I started building guitars professionally in late 2007 and have always focused on just one model -- an analogue to the Orchestra Model (OM). This model has had three very different iterations:
- OM (2004 - 2009)
- Modern OM (2009 - 2012)
- Model One (2012 - present)
(2009-2020) — During these years, I outsourced my polyester finish to expert finisher, Joe White.
(2021-present) — All finish work is done in-house with an ultra-thin urethane coating. Fit & Finish
The construction quality of my early work was very good. There were aspects that needed improvement but overall, I believe the guitars were noticeably better than what most high-end factory brands produce. Over the years, the build quality improved at a slow but steady rate. Many processes were modified/refined and allowed me to improve the quality of my work. In addition, the many thousands of hours of experience allowed me to hone my woodworking skills with both hand tools and power tools. It has taken me years of dedication (and a bit of OCD
) to get to this point but I can honestly say that the fit and finish of my current work is as good as it gets. Tone
Sound is a very subjective thing and very difficult to discuss without a point of comparison. My early work sounded very good. The volume was excellent and my guitars were vibrant and responsive. They had a big, open sound and were Lowdenesque in terms of their timbre. Early on, I think my biggest struggle was obtaining a fat treble response. In late 2009, I introduced my Modern OM guitar model. Tonally speaking, this design was a radical departure from my previous work and my focus shifted to a much more articulate and balanced sound with a fatter treble response. I have since continued to refine my work and elevate my guitars to the highest level. Design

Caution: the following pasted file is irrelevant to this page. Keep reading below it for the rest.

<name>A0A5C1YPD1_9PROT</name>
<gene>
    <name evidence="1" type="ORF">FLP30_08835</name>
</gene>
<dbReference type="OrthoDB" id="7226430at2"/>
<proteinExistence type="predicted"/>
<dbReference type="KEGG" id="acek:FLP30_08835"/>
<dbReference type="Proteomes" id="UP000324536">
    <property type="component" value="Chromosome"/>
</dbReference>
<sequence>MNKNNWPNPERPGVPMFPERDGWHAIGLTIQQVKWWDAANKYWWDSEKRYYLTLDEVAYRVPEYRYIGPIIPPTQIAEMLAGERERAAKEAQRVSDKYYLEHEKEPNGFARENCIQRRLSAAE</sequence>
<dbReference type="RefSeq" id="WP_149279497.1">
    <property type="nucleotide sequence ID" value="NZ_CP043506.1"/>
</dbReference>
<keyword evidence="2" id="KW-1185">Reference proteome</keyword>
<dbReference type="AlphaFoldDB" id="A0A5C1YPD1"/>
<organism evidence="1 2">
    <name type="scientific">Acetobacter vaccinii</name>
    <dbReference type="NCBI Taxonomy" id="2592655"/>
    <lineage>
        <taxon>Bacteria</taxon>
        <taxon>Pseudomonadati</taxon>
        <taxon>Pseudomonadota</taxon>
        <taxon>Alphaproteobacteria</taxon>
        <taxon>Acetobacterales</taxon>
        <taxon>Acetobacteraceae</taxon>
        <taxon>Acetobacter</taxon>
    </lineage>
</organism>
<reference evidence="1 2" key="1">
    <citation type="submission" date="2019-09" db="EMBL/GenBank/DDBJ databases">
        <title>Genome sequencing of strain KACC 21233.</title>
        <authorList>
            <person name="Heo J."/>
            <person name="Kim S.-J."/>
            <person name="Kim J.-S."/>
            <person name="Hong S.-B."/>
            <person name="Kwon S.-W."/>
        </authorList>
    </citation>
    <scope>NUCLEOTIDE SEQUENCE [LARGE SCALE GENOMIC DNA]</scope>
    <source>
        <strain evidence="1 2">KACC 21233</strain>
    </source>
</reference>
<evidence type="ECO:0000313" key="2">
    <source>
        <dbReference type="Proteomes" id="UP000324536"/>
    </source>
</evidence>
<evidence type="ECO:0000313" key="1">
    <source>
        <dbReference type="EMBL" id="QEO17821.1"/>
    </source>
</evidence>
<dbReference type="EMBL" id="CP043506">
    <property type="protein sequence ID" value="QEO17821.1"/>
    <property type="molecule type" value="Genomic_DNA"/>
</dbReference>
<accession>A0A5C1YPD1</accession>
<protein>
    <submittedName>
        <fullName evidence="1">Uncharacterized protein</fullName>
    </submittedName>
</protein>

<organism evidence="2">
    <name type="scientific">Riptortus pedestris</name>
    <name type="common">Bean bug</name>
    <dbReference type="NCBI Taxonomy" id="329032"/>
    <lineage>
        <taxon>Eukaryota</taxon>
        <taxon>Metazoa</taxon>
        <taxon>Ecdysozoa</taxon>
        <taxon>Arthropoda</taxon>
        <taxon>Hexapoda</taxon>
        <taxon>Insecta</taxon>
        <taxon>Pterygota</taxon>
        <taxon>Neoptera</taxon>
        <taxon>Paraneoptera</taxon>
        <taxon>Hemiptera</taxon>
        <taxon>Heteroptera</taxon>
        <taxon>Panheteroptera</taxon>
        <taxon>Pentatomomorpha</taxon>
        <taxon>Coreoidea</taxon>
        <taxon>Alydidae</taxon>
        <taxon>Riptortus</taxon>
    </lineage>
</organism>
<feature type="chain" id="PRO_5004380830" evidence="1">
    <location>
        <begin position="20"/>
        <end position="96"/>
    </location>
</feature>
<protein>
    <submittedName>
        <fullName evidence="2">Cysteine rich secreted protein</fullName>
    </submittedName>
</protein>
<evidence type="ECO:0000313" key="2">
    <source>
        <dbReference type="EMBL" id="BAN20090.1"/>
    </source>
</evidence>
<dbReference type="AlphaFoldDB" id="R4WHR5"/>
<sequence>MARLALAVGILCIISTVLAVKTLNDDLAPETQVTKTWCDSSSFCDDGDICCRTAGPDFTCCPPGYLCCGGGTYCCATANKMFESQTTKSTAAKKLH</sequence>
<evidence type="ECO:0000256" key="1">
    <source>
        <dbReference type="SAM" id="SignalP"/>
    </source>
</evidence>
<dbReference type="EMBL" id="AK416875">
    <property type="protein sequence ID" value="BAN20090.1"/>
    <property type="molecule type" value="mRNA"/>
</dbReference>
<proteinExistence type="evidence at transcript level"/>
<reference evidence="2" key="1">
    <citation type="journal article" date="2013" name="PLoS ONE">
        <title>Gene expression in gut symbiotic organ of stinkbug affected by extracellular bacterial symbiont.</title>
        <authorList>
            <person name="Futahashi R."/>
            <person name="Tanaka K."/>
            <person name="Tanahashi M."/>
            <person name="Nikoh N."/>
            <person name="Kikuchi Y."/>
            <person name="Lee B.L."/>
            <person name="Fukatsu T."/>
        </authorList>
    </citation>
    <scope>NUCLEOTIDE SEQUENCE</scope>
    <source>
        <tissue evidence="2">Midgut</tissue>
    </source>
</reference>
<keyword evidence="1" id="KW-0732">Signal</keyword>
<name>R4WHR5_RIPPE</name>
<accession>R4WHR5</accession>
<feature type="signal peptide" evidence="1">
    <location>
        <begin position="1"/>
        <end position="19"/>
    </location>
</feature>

The aesthetics of good design might seem obvious but let me assure you - it is easy to build an ugly guitar! I think that I have always had a sophisticated design sense but recognizing good design and creating it are two entirely different things. I have always tried to walk my own creative path and I credit that decision with helping me to grow as an artist. Over the years and through myriad design iterations, I have gained an understanding of what does and doesn’t work well in the context of a guitar. In particular, proportions and overall design coherence are incredibly important to me. I lean towards a clean, modern style and have a body shape and supporting elements (headstock, bridge, rosette, neck/heel, etc.
) that work well with that aesthetic. Prototype Guitars (2004-2007)
I built a number of what I call prototype guitars while I was still a novice/amateur builder. The build quality was decent but inferior in many respects to your typical Martin or Taylor. I was primarily concerned with gaining experience rather than making perfect instruments, especially since I was not charging anything for my time. All of these guitars were sold at material cost plus a couple hundred dollars for shop expenses. You can easily recognize my prototypes because of their unusual looking pinless bridge design. I have noticed that a few of these guitars have been bought and sold several times over the years and have watched the asking price increase dramatically. My only concern is that these prototypes are sometimes referenced as being a good deal in comparison to what my current guitars sell for. I want to make it clear that these early guitars are in no way representative of my current instruments nor are they covered under warranty.